“R&R (…&R)” is an exhibit of works by Susanne Slavick. She takes photographs of contemporary wartime destruction in Iraq, Afghanistan, and Lebanon and paints over them images from classical Islamic artwork, creating strikingly beautiful symbols of healing. One large panel, for instance, consisted of black-and-white photographs of bombed out cars, with colorful painted images of angels in the heavens pulling on ropes attached to the twisted hulks below. Slavick’s works give a sense of “restoration ” (one of the “R” words she has in mind in the exhibit title), and they also prod us toward a new awareness of our place in a global, millennial flow of history: I couldn’t help wondering how the images of our own violent times will look to human (or angelic) observers 500 years hence. The exhibit runs through April 4. You can see more of Slavick’s work here.
In a neighboring gallery we found “Up is Down: Paintings by Joel Sheesley.” In sharp contrast to Slavick’s macroscopic take on human history, Sheesley uses a microscope: his paintings depict small puddles in his back yard, with each water surface transforming into a mirror that reflects upward: ladders, clouds, people. The detailed images are often achingly beautiful, as Sheesley opens up an almost infinite sense of joy and wonder in the most mundane of (literally) backyard phenomena. The exhibit runs through April 3. Sheesley’s website is here.
The orthodontist appointment likewise turned out pretty well. I hope your Saturday morning brought you something splendid, as well–whether on a macroscopic or a microscopic scale.
When I first arrived here in Chicago a couple of years back, I managed to offend one of my new colleague’s sensibilities. We were walking across campus together when this respected scholar asked me if I didn’t simply love the architecture of the university’s buildings. Without thinking, I replied that I thought it was a little silly. Here in Hyde Park, a neighborhood studded with masterpieces of Prairie School and other early-twentieth-century styles of American design, why had the Rockefellers and the university administration decided to build in the Gothic style, as if Hyde Park were thirteenth-century Cambridge or Oxford? It reminded me a little of the Magic Kingdom in Disneyland.
I could tell by my colleague’s facial response that I’d said the wrong thing — I have practice in recognizing that look, given the number of times I put my foot in my mouth in the average day.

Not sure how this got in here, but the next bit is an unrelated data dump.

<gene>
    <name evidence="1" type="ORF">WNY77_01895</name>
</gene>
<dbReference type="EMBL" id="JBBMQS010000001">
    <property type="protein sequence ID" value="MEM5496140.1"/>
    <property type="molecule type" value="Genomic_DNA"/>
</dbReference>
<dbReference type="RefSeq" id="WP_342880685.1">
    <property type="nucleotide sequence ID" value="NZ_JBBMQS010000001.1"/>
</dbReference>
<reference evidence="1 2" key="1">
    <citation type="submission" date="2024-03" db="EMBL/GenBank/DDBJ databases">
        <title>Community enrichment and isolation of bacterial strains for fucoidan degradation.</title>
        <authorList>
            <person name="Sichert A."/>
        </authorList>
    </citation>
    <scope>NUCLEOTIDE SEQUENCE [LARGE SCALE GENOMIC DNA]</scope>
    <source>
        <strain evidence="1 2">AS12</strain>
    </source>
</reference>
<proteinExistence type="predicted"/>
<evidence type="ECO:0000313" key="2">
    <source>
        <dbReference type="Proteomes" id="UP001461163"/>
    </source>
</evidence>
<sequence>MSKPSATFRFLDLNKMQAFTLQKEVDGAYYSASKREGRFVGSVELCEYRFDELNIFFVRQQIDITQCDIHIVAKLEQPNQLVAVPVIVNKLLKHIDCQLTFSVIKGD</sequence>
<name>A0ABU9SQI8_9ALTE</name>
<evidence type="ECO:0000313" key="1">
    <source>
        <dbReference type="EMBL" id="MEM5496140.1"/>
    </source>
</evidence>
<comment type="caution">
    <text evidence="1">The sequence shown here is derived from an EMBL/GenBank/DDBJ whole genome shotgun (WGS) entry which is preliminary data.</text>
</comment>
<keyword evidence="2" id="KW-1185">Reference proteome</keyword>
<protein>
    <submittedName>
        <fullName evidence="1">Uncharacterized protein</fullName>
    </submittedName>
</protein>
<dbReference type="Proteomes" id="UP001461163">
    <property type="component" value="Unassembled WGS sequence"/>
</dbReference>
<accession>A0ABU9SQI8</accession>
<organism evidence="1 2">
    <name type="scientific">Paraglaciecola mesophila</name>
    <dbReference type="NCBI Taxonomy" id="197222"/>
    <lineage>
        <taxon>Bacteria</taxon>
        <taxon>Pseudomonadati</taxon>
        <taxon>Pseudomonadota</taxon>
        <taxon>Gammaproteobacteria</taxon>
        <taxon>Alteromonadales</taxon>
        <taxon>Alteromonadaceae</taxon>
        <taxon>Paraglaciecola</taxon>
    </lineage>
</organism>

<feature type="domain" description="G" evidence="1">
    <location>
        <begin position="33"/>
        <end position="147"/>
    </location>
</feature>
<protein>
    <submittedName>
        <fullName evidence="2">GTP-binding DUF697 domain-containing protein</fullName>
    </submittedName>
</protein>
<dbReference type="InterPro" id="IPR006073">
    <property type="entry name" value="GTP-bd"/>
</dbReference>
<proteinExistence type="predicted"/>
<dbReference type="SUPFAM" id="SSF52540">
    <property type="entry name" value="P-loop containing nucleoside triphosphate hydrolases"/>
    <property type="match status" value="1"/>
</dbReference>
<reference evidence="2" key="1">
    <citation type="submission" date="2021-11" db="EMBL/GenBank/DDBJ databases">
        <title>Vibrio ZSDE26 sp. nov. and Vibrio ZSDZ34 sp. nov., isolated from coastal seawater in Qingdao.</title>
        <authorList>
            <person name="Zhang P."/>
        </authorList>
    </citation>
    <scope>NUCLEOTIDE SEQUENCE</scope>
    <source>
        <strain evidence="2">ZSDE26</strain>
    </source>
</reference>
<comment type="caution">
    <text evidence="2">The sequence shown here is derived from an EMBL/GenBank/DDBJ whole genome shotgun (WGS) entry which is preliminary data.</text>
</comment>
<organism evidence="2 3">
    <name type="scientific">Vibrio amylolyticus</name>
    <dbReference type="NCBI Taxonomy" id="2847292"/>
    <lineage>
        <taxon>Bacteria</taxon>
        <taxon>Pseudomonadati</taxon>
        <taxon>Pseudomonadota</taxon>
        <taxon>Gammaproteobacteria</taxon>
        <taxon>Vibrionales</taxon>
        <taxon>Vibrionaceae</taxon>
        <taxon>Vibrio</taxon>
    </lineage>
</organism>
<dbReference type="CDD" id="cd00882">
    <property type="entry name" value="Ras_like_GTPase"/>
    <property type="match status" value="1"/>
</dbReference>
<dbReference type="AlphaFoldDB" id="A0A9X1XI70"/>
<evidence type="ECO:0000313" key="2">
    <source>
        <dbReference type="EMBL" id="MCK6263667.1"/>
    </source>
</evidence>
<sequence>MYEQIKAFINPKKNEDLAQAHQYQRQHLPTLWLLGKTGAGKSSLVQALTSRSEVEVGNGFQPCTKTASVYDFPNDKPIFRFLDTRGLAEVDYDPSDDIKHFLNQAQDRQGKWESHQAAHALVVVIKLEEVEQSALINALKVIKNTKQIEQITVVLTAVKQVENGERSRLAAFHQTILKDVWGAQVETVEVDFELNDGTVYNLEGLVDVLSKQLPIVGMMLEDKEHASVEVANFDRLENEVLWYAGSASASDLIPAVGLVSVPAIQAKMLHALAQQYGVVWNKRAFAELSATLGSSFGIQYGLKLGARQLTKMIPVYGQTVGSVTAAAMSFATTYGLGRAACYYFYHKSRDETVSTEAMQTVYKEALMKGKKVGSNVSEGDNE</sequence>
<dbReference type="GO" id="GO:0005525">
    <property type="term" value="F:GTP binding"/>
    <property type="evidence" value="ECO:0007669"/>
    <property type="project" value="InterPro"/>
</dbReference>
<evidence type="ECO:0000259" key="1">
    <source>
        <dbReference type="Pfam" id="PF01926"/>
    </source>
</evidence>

Since then, I’ve come to appreciate the campus’s beauty a bit more, especially in summer when everything is in bloom. Most of all, I like the gargoyles that keep watch over us from the turrets and arches of the buildings on the main quad.
Yesterday, my daughter and I trekked over to Rockefeller Chapel — the most Gothic of all the campus buildings — for the opening reception for “That Gargoyle on My Shoulder.” The exhibit brings together gargoyle-related works by local and national artists, including paintings, photography, and sculpture, all of which look remarkably at home in the looming chancels of the chapel. One inventive piece pairs two small paintings in round frames, one of a conventional gargoyle mounted on a cathedral tower, the other depicting a modern video surveillance camera in the same position. We’re still being watched from on high, the piece reminds us.
The exhibit also includes some thirty papier-mâché gargoyles produced over the past five or six years by sixth graders at the University of Chicago Lab Schools–including one done a couple of years back by my daughter Sonia, pictured above. Here’s the planning sketch she did for it, which now hangs in a prominent position on our walls at home.
A review of the exhibit in the Chicago Maroon newspaper praises the student works as “impressive” and concludes
Sixty beady eyes observing your every move certainly has the potential to be unnerving, but That Gargoyle on My Shoulder manages to unite the grotesque with the whimsical for an overall experience that is quite positive. The elephant-eared, tentacled, long-snouted beasts that adorn the inner walls of the chapel make the space a little eccentric, quite inventive, and very exemplary of the U of C.
That’s the word I should have used two years ago: not “silly,” but “eccentric.” It would have reduced the awkwardness of the moment, and it also would have been more precise.
The show runs through March 19, and they promise to serve hot chocolate to visitors. If you’re in the neighborhood, stop by and check out the eccentric vibe.